You need to listen to Fun. singing “We are Young” with Janelle Monae because it’s the only reason I’m going to sleep tonight. Click the following link and watch these two singing. Watch them smiling and being in the moment completely. Be young again without having to die a thousand humiliations. Listen. And if you hate it, go ahead and play your Iron Maiden. I won’t be mad if you at least give this link a listen.
Sometimes I feel like I’m chronicling things that will be picked apart by the next generation; by my son and your son and our grandchildren. The things I remember will be picked apart for evidence of truth, for crumbs of absolution, and for self definition, to prove whatever the young wish to prove. I feel disobliging. I worry that the only thing I can prove for anyone is that your truth and my truth and their truths are never going to look exactly the same. I can’t make angels of devils or pretend that youth is innocent and carefree. I suppose it was for people with other truths than mine, but youth as I knew it was a painful emancipation from safety, from anything resembling sleep, from all sense of certainty. Adulthood brought with it greater peace and less violence.
Not sure what I’m trying to say tonight. I think music is saying it for me. When I watch the acoustic video version of Fun.’s song “We Are Young” with Janelle Monae I feel set free of something I didn’t even know was trapped. It’s an old school anthem of youth, of making mistakes, burning through the morning hours. The most charming thing is to watch the singers singing it. They are so clearly enjoying themselves. They are in the moment. There is such a simple joy in recording this song. They keep smiling, especially Nate Ruess, like this moment is the only one. They are so completely in the present. I think most performers are, if they’re impressing us at all.
I’m reminded of the night my best friend Carrie and I walked down to the creepy park a few houses down from hers to sing Whitney Houston songs. She sang and tried to get me to harmonize. I’m a shit singer. My voice isn’t bad, particularly, but I don’t have music in my veins the way Carrie does. She has a gorgeous voice, very full and warm. I remember seeing her belting out “The Greatest Love of All” and the look on her face was transcendental, both removed and present simultaneously; joyous and soulful, her lungs were full of the future, the past, the minute, the notes, and I just tried to do as she directed so as to keep the spell from breaking. I wanted to keep her singing because her voice cutting into the dark air felt daring, telling, and free.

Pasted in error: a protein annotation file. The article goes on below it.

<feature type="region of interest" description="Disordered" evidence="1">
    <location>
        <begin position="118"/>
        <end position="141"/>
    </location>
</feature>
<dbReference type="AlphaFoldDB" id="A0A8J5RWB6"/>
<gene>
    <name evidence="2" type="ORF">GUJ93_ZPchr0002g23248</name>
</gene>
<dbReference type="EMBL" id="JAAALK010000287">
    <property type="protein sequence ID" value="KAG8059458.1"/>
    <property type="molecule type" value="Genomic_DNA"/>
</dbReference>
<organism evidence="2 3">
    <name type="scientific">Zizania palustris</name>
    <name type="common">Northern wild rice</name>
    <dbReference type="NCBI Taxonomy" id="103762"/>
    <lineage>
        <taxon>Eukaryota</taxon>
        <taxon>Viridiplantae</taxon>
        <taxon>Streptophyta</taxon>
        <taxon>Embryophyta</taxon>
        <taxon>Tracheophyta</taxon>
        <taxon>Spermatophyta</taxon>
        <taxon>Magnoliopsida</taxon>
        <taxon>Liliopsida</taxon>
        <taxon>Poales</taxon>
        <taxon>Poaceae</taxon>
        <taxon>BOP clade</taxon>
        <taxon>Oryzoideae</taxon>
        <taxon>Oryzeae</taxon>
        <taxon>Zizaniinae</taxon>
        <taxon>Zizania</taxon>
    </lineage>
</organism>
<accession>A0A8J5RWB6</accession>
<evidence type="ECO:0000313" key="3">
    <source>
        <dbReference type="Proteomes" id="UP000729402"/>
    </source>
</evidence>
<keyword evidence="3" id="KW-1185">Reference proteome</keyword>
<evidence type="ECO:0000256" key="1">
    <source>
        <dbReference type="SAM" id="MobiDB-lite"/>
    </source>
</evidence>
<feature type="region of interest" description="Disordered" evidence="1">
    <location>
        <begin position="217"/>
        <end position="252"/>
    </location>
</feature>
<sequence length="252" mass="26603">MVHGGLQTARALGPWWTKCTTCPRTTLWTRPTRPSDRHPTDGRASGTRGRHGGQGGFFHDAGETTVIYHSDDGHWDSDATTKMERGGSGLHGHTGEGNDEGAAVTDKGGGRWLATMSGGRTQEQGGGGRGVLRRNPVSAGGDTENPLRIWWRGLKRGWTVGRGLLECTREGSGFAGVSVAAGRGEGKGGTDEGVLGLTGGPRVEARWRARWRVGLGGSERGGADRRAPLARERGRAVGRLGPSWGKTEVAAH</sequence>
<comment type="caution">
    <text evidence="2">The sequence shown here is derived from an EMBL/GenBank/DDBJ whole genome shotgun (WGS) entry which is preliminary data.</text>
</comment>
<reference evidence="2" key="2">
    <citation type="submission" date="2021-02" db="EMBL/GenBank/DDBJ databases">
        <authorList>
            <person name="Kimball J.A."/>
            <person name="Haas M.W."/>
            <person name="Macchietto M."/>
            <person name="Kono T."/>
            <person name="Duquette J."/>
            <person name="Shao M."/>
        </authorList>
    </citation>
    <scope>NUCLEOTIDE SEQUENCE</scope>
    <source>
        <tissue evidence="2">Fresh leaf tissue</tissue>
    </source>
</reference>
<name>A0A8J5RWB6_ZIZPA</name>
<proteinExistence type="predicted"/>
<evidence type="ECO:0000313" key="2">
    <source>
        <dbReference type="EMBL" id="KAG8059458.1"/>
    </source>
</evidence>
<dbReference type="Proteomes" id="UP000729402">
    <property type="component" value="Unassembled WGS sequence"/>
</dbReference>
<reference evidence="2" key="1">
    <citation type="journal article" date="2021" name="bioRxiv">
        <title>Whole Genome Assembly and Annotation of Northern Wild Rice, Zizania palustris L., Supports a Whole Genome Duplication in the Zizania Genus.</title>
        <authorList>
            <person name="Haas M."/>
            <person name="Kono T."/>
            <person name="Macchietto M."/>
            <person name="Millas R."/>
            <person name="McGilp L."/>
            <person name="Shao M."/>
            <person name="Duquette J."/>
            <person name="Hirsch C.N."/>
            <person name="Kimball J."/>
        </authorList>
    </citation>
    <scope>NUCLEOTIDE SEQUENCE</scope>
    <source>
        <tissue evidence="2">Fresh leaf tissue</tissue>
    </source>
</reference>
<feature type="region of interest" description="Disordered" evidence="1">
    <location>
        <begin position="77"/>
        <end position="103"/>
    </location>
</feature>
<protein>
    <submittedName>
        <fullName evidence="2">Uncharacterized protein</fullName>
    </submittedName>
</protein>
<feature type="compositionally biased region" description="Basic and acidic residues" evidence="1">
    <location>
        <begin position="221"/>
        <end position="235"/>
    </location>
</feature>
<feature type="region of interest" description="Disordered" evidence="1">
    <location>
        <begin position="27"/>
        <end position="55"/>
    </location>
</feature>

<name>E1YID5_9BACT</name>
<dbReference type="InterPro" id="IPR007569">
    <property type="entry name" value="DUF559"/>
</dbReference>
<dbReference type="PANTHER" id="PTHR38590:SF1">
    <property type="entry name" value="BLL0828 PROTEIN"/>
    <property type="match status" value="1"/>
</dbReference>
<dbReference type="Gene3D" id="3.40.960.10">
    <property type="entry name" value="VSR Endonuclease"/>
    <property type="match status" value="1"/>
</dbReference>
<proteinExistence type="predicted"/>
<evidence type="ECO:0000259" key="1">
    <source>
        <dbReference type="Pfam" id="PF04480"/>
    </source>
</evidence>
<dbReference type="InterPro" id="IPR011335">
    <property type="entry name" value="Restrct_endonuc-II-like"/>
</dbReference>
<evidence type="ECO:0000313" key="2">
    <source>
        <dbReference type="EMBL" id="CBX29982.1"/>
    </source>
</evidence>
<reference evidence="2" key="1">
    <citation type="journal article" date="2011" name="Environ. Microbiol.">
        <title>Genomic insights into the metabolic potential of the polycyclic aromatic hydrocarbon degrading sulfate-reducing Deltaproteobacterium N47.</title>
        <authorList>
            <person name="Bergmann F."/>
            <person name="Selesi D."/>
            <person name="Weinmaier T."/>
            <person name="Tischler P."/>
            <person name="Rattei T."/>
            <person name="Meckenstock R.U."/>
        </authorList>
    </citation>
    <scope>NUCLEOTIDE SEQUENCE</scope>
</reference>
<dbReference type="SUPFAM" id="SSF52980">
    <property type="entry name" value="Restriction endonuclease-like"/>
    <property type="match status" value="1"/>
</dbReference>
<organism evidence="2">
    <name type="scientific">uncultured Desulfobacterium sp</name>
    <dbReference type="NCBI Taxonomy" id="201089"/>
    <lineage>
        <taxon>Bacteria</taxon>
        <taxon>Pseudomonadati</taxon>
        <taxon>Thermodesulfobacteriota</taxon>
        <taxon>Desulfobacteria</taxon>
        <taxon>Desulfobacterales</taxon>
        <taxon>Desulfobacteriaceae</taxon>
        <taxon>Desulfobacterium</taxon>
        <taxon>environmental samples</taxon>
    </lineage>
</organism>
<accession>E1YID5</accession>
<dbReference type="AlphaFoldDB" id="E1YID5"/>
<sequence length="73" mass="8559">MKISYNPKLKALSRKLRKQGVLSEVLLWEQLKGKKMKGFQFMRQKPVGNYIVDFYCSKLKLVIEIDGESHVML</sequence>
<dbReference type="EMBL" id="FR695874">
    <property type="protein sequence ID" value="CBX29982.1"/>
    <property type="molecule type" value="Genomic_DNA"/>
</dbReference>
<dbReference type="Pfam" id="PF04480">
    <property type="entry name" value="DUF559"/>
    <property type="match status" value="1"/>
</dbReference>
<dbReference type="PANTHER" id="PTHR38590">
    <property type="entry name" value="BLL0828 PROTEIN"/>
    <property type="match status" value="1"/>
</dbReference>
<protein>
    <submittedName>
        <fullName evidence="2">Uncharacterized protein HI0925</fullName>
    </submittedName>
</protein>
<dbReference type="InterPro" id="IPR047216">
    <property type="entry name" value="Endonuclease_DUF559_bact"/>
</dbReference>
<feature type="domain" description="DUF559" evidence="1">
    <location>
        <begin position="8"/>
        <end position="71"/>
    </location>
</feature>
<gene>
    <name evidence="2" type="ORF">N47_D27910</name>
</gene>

We felt something fall on the park like a pall and with the premonition of youth, the fear of colts who don’t yet rationalize bad feelings by jaded doubts, we ran for our lives. We ran down the street, past her house, past her neighbor’s houses, and when we reached the parking lot in front of Uncle Charlie’s bar we stopped, breathless, and laughed at the hairs still rising on our necks.
My good friend’s son came home from Afghanistan a couple of weeks ago. I think he’s done being young in a silly way. War changes you irrevocably. I can’t begin to imagine the horrors he’s experienced. Trial by fire sweeps your soul clean of any pretenses and strips you of your filters. Going to war is like entering my world through the grisly back door.
We have to listen to music that lights the black tunnels for us. Your light might be different than mine. It’s okay. We don’t have to rise to the same anthems. We just all have to keep rising. Find your song for youth, for hope, for fighting the indifferent dark, and light your torch so that I can see it from my own dark night.
I am indescribably happy not to be young any more but I am also engaged in wishing a future for the young that outshines the Aurelius borealis.